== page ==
Cheers
Ryan

trebuchet03 05-01-2009 01:27 PM

Quote:

Originally Posted by dogbreath (Post 101744)
Alcohol fuels (ethanol and methanol) can be made from anything, not just corn. One can make ethanol in one's backyard with inexpensive equipment, sugar, water and yeast. Can't say that for gasoline now, can we? It emits less particulate. The US can produce all the fuel it needs internally from many sources; and every country in the world can do the same, thus stopping the monopoly on oil in it's tracks. I use the fuel because I figure every gallon that I use is one less gallon that a soldier, sailor, marine or airman has to risk his/her life to assure the US access to oil. It's an emotional decision, not one based on "fuel economy".

Emotional discussions do not result in rational legislation ;)

Because we can doesn't mean that we will. I agree with rmay, we need a hands off approach. We might be able to brew our own ethanol from sugar water and yeast - but being able to home brew says nothing about scaling up. Which is why we all can't be driving diesel motors on waste vegetable oil :p


Quote:

And I don't disagree with us importing low cost ethanol from countries that can produce it much cheaper due to their crops and environmental factors. cough brazil
I completely disagree with importing from Brazil. Brazil already has enough issues with deforestation. Adding the energy hunger of the United States would be adding more fuel to that forest fire :/



It's not that I'm against alcohol based fuels... I am against our current production of such fuels. Currently, less than 2% of biofuel ethanol is produced from products other than corn and our productivity per acre is very low (less than half) compared to the model country (Brazil).

Cellulosic ethanol just isn't ready for commercialization (yet). It's foolish, in the short term (2015), to rely on a technology that hasn't come to fruition yet. I think that's where more focus should be :)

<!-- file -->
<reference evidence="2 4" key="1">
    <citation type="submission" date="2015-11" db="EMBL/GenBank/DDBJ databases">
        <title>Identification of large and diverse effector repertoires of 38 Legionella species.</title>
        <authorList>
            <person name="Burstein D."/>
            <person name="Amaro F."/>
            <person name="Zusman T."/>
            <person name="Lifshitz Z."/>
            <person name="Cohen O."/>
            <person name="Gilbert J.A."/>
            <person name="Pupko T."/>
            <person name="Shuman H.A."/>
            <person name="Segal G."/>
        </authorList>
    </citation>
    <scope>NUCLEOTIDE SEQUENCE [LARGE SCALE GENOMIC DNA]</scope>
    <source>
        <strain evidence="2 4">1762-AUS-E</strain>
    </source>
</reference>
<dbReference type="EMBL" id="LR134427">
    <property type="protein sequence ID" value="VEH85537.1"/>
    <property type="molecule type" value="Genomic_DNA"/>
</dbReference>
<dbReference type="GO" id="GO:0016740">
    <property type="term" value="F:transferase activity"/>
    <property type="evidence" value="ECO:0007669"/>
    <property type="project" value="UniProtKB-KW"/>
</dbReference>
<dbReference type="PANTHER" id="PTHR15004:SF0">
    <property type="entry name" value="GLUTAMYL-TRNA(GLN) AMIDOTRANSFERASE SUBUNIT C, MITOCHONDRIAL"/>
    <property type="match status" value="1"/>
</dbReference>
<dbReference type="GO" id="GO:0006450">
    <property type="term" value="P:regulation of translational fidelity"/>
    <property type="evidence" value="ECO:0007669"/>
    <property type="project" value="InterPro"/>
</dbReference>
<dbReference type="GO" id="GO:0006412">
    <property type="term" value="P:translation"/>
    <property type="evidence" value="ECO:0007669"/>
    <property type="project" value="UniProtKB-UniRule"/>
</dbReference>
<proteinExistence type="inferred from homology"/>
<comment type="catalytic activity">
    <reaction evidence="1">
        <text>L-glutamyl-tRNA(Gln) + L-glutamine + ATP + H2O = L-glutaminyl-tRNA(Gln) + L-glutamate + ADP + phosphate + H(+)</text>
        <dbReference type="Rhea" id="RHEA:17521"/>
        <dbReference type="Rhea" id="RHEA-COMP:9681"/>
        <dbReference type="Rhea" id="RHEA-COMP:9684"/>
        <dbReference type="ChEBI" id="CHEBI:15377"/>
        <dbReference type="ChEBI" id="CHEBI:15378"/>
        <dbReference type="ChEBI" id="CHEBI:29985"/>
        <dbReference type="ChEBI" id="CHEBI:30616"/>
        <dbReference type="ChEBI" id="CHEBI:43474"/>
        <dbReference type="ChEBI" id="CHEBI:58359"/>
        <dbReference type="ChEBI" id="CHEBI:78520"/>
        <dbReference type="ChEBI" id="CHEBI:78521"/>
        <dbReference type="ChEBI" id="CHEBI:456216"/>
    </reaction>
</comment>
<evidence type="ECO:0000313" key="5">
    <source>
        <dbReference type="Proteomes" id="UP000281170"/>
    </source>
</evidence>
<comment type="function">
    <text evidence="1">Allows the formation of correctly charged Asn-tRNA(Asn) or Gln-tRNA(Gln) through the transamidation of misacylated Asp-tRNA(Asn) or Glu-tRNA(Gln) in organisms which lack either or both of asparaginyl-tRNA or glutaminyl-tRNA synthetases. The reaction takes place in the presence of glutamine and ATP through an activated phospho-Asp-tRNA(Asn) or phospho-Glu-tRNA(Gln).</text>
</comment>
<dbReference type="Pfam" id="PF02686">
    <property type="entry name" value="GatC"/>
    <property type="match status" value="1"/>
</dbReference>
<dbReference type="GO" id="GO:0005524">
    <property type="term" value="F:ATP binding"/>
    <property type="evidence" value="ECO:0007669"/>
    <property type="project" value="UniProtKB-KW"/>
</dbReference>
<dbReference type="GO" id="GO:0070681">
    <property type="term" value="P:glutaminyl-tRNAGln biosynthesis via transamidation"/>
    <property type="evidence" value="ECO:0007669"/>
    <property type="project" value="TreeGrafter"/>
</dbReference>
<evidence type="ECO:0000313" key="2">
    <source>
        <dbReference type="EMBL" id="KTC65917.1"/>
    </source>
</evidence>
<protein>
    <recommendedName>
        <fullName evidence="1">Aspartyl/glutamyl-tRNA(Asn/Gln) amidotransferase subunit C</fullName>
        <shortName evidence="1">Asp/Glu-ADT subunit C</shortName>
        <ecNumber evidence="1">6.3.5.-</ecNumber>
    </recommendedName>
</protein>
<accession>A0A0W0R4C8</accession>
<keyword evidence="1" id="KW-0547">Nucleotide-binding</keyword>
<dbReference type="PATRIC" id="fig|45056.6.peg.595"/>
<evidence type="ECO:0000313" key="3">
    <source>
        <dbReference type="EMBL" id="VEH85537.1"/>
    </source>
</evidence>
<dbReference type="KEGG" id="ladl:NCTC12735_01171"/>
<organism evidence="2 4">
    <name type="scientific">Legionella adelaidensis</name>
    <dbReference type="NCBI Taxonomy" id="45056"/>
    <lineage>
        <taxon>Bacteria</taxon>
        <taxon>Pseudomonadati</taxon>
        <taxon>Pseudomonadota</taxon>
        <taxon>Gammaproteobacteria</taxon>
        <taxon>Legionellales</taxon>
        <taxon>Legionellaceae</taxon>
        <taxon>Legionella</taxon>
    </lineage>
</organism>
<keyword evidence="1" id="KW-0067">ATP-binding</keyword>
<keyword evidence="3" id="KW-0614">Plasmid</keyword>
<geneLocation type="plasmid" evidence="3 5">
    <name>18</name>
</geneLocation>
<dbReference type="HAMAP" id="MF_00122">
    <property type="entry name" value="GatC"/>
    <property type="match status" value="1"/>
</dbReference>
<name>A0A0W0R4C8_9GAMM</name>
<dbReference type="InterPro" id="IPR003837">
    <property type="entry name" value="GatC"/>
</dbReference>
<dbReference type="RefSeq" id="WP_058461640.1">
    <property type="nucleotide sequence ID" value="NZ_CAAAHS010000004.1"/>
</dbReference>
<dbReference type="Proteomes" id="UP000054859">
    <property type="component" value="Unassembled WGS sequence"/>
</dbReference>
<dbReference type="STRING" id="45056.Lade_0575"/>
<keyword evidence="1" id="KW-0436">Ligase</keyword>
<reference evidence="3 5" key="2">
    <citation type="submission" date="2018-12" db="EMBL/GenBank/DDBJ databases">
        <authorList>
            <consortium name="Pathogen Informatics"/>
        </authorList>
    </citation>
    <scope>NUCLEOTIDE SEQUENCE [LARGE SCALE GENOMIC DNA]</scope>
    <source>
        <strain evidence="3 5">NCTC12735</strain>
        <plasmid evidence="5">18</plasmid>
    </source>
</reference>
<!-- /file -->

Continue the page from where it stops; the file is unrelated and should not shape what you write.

And just because this thread reminded me... Here's a research paper I read last year with respect to ethanol emissions
Effects of Ethanol (E85) versus Gasoline Vehicles on Cancer and Mortality in the United States - Environmental Science & Technology (ACS Publications)

Blue Bomber Man 05-03-2009 05:11 PM

I was going to post a thought out reply, but then read Trebuchet's response and he said what I wanted to say.... Thanks! :thumbup:

TomEV 05-06-2009 12:55 AM

Hopefully 'they' will come up with a viable method to make ethanol from unusable biomatter (corn husks, switchgrass, wood chips, etc) that are now thrown out or plowed under. Other wastes (WVO for example) is a good example of using material for transportation that would otherwise just be landfill.

But as said, these are future plans and projections. Ethanol produced in the US still relies on foreign oil.

Corn ethanol just doesn't make much sense as it uses at least or perhaps more energy (i.e. diesel fuel for the tractor, etc.) to produce than it puts out as an automotive fuel. (from various reports)

Only reason it is presently economically viable is because corn ethanol is subsidized. According to the USDA it would take 35% of all US corn production to replace 10% of US gasoline use - not counting the fuel, fertilizer, transportation cost, etc. to bring it to market, which replaces gasoline/automotive use for diesel/agricultural use in a roughly even swap.

In other words, corn ethanol provides zero movement away from foreign oil... and probably does nothing to improve GHG and other emissions.

That aside from the ethics of using food crops as fuel. May change in the future, but we're not there yet.

Save liquid fuels for applications that need them - airplanes, heavy transport, long distance and unique situations that require the energy density of those fuels. Petro for daily, routine automotive use during a 20-30 mile commute is a waste of resources. But as with cellulosic ethanol, aside from a few homemade or the rare surviving factory example, electrics are mostly the 'future' as well.

Home made 'fuel' will be (actually is...) easiest for Electrics - just put a few solar panels on the roof of the garage, and there you are...